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Lancer Not Equal

Taylor Canfield prepares to defend World Championship title

by Alpari World Match Racing Tour on 25 Apr 2014
Taylor Canfield from the US Virgin Islands, skipper of USone, wins the 2013 Alpari World Match Racing Tour © Dan Towers / AWMRT http://www.wmrt.com/
In the lead up to the season opening event of the 2014 Alpari World Match Racing Tour in Germany, we catch up with defending ISAF Match Racing World Champion Taylor Canfield on his preparations for the 2014 World Tour.

In early 2013 Taylor Canfield was announced as one of the new Tour Card holders for the Alpari World Match Racing Tour. The young US Virgin Islander had caught people’s attention when he had made the most of his Wild Card opportunities in late 2012, winning the Argo Group Gold Cup in Bermuda and the Monsoon Cup in Malaysia.



It’s one thing to win a Tour event, or two, but quite another to string together a whole season and win the World Championship of match racing at your first attempt. Canfield would crumple under the pressure, some said. By the end of 2013, however, the 24-year-old had silenced all doubters as, having lost to Phil Robertson in the semi-finals of the Monsoon Cup, he saw the 26-year-old Kiwi continue his unstoppable run of form to snuff out Ian Williams’ hopes of a record fifth world title in the final of the final event. It was one of the closest finishes in the history of the Alpari World Match Racing Tour, with Canfield narrowly beating Williams in the overall season rankings.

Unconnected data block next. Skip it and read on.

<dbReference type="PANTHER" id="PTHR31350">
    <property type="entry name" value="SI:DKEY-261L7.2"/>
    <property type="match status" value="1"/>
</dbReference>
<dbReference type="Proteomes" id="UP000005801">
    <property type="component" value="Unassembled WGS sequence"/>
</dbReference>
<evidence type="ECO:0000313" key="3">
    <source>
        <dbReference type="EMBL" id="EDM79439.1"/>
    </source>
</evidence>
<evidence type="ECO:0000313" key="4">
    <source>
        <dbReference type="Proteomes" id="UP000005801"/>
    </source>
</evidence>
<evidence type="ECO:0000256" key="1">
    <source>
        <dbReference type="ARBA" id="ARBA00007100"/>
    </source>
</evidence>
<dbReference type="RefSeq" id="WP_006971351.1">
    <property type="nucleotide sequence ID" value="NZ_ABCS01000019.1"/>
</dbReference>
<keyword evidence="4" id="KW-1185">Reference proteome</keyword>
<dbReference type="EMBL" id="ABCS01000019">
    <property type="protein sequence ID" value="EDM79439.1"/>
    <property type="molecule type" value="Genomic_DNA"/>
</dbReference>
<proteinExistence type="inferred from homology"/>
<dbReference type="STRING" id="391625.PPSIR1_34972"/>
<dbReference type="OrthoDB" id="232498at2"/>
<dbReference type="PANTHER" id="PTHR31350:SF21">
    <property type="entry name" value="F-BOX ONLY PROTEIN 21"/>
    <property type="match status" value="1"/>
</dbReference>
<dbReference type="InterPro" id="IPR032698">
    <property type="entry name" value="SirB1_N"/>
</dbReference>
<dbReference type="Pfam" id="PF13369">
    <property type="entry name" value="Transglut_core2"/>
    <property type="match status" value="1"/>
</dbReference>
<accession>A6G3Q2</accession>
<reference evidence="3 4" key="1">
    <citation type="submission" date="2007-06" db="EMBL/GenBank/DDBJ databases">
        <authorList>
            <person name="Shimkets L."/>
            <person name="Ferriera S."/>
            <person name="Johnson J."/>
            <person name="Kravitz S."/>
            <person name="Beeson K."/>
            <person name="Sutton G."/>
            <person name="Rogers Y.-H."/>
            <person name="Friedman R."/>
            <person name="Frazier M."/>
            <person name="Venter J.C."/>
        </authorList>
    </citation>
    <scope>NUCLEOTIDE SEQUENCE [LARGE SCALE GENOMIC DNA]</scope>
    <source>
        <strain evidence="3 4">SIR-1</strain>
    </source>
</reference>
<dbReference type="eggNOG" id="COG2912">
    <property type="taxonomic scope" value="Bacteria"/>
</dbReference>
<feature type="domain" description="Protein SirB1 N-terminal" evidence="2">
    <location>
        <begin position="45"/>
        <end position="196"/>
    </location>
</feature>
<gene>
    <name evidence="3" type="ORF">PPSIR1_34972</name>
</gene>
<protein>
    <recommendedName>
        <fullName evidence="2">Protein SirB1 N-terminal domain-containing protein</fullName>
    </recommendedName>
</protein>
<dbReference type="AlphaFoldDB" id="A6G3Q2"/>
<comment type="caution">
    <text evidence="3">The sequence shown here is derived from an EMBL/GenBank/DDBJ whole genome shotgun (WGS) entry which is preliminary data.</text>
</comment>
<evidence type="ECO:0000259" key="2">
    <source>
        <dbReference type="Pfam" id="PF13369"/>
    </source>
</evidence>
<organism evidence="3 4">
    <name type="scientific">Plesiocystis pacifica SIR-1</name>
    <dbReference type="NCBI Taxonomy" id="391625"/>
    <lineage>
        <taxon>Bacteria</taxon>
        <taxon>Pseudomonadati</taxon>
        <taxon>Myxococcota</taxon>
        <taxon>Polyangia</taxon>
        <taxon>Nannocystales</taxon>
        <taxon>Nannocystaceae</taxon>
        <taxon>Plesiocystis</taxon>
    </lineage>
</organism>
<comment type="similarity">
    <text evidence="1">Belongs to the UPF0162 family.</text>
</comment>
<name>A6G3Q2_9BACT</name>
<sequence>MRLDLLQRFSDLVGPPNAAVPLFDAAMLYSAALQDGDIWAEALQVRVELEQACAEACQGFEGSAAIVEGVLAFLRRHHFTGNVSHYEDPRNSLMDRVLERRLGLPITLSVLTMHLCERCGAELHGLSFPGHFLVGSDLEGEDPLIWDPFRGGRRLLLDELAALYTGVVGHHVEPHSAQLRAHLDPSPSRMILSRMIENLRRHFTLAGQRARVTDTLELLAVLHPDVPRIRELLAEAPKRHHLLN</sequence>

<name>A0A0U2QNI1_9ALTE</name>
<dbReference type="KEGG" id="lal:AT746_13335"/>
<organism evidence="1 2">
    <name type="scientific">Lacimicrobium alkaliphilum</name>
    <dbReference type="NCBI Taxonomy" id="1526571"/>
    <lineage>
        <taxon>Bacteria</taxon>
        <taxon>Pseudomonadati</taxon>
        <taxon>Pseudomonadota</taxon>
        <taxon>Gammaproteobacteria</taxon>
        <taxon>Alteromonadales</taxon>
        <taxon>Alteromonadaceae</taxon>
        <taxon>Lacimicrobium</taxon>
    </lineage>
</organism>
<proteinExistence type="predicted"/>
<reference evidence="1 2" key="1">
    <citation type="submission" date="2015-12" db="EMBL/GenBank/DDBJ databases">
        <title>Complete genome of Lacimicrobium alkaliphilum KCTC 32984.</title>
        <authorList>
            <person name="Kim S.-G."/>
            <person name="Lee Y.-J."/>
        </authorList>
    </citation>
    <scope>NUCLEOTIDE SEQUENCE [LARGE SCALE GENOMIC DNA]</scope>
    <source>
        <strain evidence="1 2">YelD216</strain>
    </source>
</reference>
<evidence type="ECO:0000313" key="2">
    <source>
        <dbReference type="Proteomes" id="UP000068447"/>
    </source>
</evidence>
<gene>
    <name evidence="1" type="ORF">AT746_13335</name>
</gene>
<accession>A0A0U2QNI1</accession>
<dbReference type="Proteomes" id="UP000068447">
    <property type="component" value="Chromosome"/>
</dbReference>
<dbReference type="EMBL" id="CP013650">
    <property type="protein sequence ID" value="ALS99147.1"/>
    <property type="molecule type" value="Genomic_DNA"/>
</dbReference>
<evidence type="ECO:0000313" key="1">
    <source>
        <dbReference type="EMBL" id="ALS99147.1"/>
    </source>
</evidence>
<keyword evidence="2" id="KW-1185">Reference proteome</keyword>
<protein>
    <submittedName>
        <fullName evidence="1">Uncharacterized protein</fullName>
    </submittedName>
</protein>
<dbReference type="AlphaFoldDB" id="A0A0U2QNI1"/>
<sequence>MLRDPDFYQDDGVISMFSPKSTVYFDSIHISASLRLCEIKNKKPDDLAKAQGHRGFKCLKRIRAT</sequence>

Now we get the chance to see if Canfield can successfully defend his world title in 2014. With a pre-Tour win at the prestigious Congressional Cup in California in April, he starts as most people’s favourite for the Tour in 2014. The man he beat at Long Beach was none other than Williams. It seems to be shaping up as the great rivalry of match racing in modern times. 'I guess people like to see it that way,' says Canfield. 'For sure Ian is a very accomplished sailor, at the top of his game, one of the best we’ve seen in the sport.'

Williams repays the compliment when asked what makes Canfield tick. 'I don’t think there is any magic to it, he is just sailing well. He sails the boat pretty smoothly and he keeps the boat fast, particularly in the light airs - he seems to be able to keep the speed on the boat, just because he is a good sailor and he’s got a good team. That’s where we’ll need to step our game up. For sure as he gains experience he’ll only get stronger so we are going to have to keep up the pressure if we are going to get the title back.'

As equal as they are in their match racing abilities, their means of getting to that point couldn’t be more different, according to Canfield. 'Ian is very analytical, he looks at every part of the game in great detail, and he takes it very seriously. He knows the points situation going into every event, but we take a bit more of a relaxed approach. We take it race by race, just focus on the next match and do the best you can do. That’s the mentality I have always had going into sailing, whatever kind it is.' It seems to serve him well, with Canfield showing an amazing knack of bouncing back from seemingly impossible situations.